Thompkins Middle School has an interesting and rich history. Land for the school was acquired and prepared in 1968 and 1969. Construction began in 1970, and the first students arrived at Thompkins in January of 1972. The cost of the school was $1.5 mil.  At that time, Thompkins was not a middle school. It was an elementary school for students in grades 1-6.  In the fall of 1972, students in grades K-8 began attending Thompkins.  From 1981 to 1984, the school continued to grow as 7th and 8th grade students from Stringtown began attending Thompkins. During the 1984-1985 school year, Thompkins officially became the middle school we know today, housing students in grades 6-8.

Thompkins Middle School was named after James E. Thompkins, a dedicated educator within the EVSC.  The school mascot, the JETS, is an acronym for James E. Thompkins.  The school colors were chosen as blue and gold because blue symbolizes loyalty and gold symbolizes honor and excellence.

Today, the school has a 780 student capacity and draws students from Highland, Scott, and Stringtown Elementary Schools.  Within the school, there are 30 classrooms, a Media Center, two gymnasiums, a cafeteria, auditorium, computer room, and an instrumental music room.
James E. Thompkins

James Eugene Thompkins was born in Evansville, Indiana on July 14, 1914. He received his formal education in the public schools of Evansville, attending the old Twelfth Avenue, Third Avenue and Douglas Schools. He graduated from Lincoln, then a high school, in 1930.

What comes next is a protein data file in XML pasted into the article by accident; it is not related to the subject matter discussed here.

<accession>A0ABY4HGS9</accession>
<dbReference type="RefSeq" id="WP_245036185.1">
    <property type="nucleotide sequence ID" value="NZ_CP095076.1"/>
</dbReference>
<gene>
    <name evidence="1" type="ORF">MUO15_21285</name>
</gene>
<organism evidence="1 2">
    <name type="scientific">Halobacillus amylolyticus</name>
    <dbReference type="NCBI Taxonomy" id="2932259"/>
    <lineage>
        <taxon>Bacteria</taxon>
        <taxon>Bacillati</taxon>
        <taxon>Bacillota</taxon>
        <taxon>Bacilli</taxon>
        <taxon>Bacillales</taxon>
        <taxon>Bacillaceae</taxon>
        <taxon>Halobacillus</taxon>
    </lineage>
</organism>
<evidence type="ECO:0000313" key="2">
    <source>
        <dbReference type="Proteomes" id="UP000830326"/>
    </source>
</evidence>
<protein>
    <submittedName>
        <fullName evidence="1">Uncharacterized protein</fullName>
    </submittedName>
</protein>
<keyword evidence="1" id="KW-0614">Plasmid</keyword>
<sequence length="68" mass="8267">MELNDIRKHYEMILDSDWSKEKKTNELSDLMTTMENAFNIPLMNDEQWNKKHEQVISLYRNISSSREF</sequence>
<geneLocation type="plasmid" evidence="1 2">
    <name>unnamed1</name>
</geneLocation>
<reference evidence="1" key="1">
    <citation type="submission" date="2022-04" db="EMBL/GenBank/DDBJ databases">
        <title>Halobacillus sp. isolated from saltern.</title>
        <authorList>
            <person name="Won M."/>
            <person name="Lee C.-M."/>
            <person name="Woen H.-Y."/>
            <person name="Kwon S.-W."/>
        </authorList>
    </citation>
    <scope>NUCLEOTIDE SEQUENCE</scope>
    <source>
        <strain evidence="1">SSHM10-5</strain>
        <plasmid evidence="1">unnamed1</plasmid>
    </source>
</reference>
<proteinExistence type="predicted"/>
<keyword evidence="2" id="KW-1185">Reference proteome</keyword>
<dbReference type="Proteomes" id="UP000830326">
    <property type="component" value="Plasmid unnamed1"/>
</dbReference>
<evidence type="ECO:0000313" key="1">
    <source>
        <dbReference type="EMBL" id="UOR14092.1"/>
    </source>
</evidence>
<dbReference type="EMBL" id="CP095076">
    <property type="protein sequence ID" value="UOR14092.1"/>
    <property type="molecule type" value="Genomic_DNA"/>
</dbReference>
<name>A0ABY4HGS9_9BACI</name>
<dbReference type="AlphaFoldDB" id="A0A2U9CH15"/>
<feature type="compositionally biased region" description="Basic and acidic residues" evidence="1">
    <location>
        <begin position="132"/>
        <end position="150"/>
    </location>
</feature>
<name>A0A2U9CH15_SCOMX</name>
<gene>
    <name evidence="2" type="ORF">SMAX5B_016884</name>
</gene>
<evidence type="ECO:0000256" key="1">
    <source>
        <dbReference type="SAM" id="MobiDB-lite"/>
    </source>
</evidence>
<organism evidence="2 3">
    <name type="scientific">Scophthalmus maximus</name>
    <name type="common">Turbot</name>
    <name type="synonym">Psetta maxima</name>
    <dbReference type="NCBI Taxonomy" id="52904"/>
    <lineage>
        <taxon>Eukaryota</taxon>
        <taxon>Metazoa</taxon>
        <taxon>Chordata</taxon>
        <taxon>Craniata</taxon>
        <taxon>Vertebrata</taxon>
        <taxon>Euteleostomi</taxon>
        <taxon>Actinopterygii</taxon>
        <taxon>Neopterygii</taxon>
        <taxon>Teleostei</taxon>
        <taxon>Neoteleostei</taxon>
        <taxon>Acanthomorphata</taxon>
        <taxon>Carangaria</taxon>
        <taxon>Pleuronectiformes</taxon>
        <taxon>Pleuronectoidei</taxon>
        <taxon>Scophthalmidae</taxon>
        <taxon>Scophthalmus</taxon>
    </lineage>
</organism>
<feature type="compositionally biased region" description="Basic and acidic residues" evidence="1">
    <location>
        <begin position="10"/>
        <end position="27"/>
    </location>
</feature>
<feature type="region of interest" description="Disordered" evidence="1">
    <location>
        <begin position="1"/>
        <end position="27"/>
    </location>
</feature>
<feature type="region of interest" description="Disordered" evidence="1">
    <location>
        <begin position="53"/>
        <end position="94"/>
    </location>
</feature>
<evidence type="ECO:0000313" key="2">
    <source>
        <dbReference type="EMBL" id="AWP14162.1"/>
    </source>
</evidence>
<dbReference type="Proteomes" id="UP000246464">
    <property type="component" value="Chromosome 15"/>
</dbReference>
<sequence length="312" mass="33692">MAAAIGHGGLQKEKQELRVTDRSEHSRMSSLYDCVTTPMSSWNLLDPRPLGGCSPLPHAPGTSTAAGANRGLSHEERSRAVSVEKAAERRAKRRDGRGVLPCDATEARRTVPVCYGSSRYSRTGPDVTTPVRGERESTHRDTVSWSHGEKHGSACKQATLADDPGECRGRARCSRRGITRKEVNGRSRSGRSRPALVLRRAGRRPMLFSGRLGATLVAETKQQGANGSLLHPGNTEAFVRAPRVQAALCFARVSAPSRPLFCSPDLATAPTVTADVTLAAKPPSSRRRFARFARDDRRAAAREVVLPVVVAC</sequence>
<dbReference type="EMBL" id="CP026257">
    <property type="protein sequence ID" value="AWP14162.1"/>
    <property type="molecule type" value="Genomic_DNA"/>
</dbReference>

He was a graduate of Indiana State University in Terre Haute in 1934. He received his master’s degree from Indiana University in 1940. He did graduate work at the University of Michigan, Purdue University, and Loyola University in Chicago.

His teaching career began as a mathematics teacher at Lincoln in 1937. Later he became principal of Third Avenue School. When the school was closed, he returned to Lincoln as an attendance counselor and mathematics teacher. Later he became the counselor at Harrison High School where he developed a “Study Guide for Students."

He served as the public school system’s first psychometrist (testing specialist) and was named supervisor of guidance and counseling when that post was created in 1969. He was instrumental in drawing up plans to racially balance the city’s five high schools.

In 1968, he was appointed to the State’s General Commission by Governor Roger Branigan. He served with the U.S. Army in Africa and Europe during World War II. He was financial secretary of the Independence Baptist Church, treasurer of Otis Stone Post #354 of the American Legion, a board member of the Human Relations Commission, Boy Scouts of America, Association for Mentally Retarded Children, a member of Phi Delta Kappa educational fraternity and a 32nd degree Mason.

His teaching experiences, in addition to more than 32 years in the city’s public schools, included: Adult Basic Education; Prairie View College, Prairie View, Texas; Job Corp Training Program, Camp Breckinridge, Kentucky.
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